By now, you’ve probably heard plenty about the incoming April 21st update being colloquially referred to as “Mobilegeddon.” While Google has been in the business of rewarding mobile-optimized sites for years now, they’ve decided the time has come to make a bigger stand for ubiquitous mobile-friendliness on the web.
Mobile devices are a big deal in the modern world, responsible for a large percentage of all searches and web activity that’s growing larger with every year. In addition, every year brings us new generations and new styles of mobile devices that need to be accounted for in any online strategy. As Google readies itself for a future dedicated to the ever-growing base of mobile users, your business has one last chance to get ready for the first landmark update.
“Mobilegeddon” actually only refers to one Google update—the yet-unnamed algorithm change that Google plans to roll out starting on April 21st. If you want to survive, you’ll have to make sure your site complies with the new standards the update will set forth.
The purpose of the update is to ensure mobile accessibility across the web. While Google already indicates whether a site is mobile-friendly or not in mobile search results, and sites that are mobile-friendly rank higher than sites that are not in both mobile and desktop searches, this update intends to push the envelope further.
As far as we know, the update is going to be a simple on-off determination. There is no sliding scale for sites that are partially optimized for mobile or starting to be optimized for mobile—after this update, Google is going to see your site only as optimized or non-optimized. It stands to reason that if your site is non-optimized, it is going to be hit with a penalty. It is also known that the update is going to apply to an entire site—meaning you can’t just optimize your home page for mobile and leave the rest of your pages behind. The exact specifications of the update are currently unknown, and are unlikely to be revealed even after the algorithm change rolls out.
The algorithm change will affect Google’s entire system, meaning there are no websites that will be excluded from judgment. The update is also said to be bigger than both Google Panda and Penguin, meaning it’s going to affect the ranking of a greater number of sites for a greater number of queries than either of two of the most significant updates we’ve ever seen.This isn’t going to be a minor tweak—chances are, your rankings are going to change after this update, for better or for worse.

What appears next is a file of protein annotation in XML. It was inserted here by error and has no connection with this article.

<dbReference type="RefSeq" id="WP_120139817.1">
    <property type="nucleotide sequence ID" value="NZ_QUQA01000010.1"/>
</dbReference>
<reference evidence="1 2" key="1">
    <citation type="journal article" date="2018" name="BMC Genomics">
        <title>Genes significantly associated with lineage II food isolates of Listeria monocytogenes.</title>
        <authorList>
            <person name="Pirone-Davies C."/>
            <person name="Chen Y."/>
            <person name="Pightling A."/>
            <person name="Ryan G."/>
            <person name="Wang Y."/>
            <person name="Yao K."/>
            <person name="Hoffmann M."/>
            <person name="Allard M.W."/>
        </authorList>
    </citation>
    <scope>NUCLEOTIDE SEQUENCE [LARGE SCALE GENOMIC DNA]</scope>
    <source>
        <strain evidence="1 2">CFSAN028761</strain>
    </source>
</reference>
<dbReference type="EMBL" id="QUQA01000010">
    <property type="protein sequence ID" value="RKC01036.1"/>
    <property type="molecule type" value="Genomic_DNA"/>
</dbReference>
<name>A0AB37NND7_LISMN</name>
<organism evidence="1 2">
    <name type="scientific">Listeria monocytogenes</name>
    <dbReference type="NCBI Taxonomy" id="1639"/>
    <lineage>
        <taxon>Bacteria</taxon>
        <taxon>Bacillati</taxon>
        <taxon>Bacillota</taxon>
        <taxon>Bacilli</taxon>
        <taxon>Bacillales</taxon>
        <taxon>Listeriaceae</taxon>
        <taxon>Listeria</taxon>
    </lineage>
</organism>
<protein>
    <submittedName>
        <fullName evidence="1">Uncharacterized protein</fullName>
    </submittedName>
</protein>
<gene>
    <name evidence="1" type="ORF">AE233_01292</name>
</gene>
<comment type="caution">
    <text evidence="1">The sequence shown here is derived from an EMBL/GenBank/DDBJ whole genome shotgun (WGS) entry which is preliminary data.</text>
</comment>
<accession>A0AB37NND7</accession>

While the update will start rolling out on April 21st, as with most Google updates, it’s going to be rolled out gradually. Expect to see gradual changes in your ranking and the rankings of others over the course of a few weeks. The mobile update may also be prone to future adjustments, much like the regular iterative updates to both Panda and Penguin that have come over the years.
Now that you know the full size and scope of the update, you should have a pretty good idea of what you can expect. If your site is determined to be mobile-friendly, you should be in the clear, but if your site isn’t, you could suffer a harsh ranking penalty. So how can you tell whether your site is ready for the update?
The Mobile-Friendly Test
The name says it all. Google is a gracious company, and they’re offering a free test for any website to gauge whether or not it is currently considered “mobile-friendly.” You can also judge this based on whether your SERP entry contains the phrase “mobile-friendly” next to your site’s title. All you have to do for this test is enter the URL of a specific webpage, and Google will analyze whether it is friendly. Keep in mind two things: first, every page of your site will need to be optimized in order to pass the test on April 21st. Second, there’s a chance the new update will take factors into consideration beyond the functionality of this mobile-friendly test.
The Mobile Usability Report
If you already have Google Webmaster Tools installed (as you should), you can run a much more thorough test to identify any potential issues across your entire domain. If you’re worried about a stray page here or there not being mobile-friendly but don’t want to enter all the URLs manually, this is likely the best option for you. Take note of any discrepancies, and take action immediately while you still have time.
If your site still isn’t mobile-friendly, there’s precious little time for you to take action, but there should still be enough for you to make a positive change. Implement a responsive design, select a responsive template in WordPress, or work with a developer to ensure a mobile version of your existing website is available for any mobile device that tries to access any page of your site.
If you can’t get this done by April 21st, you can expect to lose rank—but don’t panic. Google is a strict, but relatively forgiving company. Take the time to make the necessary mobile-friendly updates to your site, even if it takes you beyond April 21st, and eventually, you’ll see your rankings restored.